Zero Motivation

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“Inaction heroines.”

zeromotivationWhile a period of national service in the armed forces may seem a good idea in theory, this satirical Israeli film is likely a good depiction of what it means in practice: a lot of thoroughly unmotivated soldiers, who just want to kill time and GTFO back to civilian life. This may not seem like an inspiring subject for a movie, yet somehow, ends up an endearing and amusing look at life in the armed forces, when your chief responsibility is basically to be in charge of shredding unwanted documents. For there is, it appears, a lot of bureaucracy and shuffling of paperwork in the the Israeli army, and that’s what Daffi (Tagar), Zohar (Ivgy) and their colleagues have to do.

They work in the office of their base, under the wary guise of long-suffering matriarch officer Rama (Klein), who tries to encourage their military habits into concepts such as, “Being a paper shredding NCO is what you make of it.” Of course, being young women, they are more interested in men, personal drama and owning the office high-score on Minesweeper. Or in Daffi’s case, getting out of the desert and being sent to an urban post like Tel Aviv. That requires her completing officer training, but when she does, Daffi discovers exactly why Rama perpetually has that look, and sets up a staple-gun shoot-out (right) with Zohar, after Daffi tries to erase her games.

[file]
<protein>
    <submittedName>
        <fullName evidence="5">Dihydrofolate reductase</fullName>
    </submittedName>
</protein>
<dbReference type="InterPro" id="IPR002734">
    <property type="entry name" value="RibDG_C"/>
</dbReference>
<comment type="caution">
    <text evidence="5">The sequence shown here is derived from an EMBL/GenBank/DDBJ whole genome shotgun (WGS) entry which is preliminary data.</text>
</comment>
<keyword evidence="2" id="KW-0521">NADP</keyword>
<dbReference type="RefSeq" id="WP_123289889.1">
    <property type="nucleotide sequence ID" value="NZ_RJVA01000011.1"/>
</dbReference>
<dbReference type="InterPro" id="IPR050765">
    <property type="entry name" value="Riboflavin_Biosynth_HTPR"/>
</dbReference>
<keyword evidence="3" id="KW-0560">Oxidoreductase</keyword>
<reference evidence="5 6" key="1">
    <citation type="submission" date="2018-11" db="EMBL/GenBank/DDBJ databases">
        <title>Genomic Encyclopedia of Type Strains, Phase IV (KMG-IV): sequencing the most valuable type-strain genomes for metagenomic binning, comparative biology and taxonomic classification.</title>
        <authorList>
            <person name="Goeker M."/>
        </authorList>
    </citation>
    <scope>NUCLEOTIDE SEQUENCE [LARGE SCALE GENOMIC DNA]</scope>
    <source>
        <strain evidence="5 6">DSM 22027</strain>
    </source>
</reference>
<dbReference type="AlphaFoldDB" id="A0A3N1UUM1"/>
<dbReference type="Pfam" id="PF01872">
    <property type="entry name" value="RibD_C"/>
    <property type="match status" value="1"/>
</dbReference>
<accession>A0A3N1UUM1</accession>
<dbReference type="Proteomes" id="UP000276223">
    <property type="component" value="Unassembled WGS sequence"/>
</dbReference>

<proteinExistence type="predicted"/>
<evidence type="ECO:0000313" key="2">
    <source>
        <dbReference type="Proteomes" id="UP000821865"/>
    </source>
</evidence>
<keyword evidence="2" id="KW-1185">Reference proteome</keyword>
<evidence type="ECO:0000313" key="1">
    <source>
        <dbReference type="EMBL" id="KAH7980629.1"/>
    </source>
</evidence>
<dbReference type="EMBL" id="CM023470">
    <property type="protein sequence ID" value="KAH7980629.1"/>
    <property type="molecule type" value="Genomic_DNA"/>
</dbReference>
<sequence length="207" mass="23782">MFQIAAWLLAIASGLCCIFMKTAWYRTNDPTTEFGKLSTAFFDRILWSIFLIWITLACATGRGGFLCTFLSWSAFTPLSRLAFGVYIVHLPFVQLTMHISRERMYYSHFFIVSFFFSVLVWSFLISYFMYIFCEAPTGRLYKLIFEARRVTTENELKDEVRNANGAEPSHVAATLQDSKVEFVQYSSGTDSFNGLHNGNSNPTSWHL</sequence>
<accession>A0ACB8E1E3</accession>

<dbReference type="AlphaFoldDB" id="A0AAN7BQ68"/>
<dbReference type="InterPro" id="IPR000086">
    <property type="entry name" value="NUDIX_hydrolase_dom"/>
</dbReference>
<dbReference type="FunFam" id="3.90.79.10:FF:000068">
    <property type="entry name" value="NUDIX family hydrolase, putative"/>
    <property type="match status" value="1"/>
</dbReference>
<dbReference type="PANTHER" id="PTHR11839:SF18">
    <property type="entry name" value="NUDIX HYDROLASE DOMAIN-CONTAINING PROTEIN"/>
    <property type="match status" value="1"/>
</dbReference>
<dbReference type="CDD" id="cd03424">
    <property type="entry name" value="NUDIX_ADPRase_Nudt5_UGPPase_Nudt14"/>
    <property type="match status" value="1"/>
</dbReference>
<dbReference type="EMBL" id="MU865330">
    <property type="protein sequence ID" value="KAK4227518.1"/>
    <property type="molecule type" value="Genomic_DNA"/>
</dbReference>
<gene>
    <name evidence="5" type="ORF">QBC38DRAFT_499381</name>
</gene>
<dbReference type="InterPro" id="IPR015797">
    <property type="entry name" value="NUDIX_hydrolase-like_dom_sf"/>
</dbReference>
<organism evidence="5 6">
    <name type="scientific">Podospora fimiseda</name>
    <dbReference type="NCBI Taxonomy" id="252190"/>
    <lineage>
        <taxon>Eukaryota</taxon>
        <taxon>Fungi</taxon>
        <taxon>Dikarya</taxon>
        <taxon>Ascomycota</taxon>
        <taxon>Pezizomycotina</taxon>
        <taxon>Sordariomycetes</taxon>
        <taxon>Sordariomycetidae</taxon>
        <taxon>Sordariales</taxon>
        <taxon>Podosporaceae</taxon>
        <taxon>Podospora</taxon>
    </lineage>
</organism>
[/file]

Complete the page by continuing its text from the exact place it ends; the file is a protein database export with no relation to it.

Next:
Writer-director Lavie based the script on her own experiences, saying, “Like most girls during their two years of service, we didn’t risk our lives. But we were definitely in danger of dying of boredom.” There’s definitely an air of Private Benjamin here, and in particular Goldie Hawn griping, “I joined a different army. I joined the one with the condos and the private rooms. ” While the conscripts here are under fewer illusions on their way in, it does a wonderful job of illustrating the gap between the broader perception of army life, and the tedious reality, which involves far more meetings, forms and guard duty. And for the last-named, not even the exciting stuff at the gates, but safely inside the base, where the sole “threat” is soldiers who can’t find the canteen.

The film is loosely divided into three sections, and it manages to juggle the comedic and dramatic elements quite nicely, so that some quite sharp shifts in tone are not too jarring. It’s certainly a concept which could easily be extended to a TV series – think M.A.S.H. in the Israeli desert, though I would certainly not have minded some more actual action. As is, the film may be almost the antithesis of what you’d expect in a “girls with guns” movie, yet you’d be hard-pushed to conclude this was a particularly bad thing. What it may lack in pulse-pounding, adrenalin-powered gunplay, is balanced by a selection of quirkily entertaining characters and a sharply-observed script.

Dir: Talya Lavie
Star: Nelly Tagar, Shani Klein, Dana Ivgy, Heli Twito

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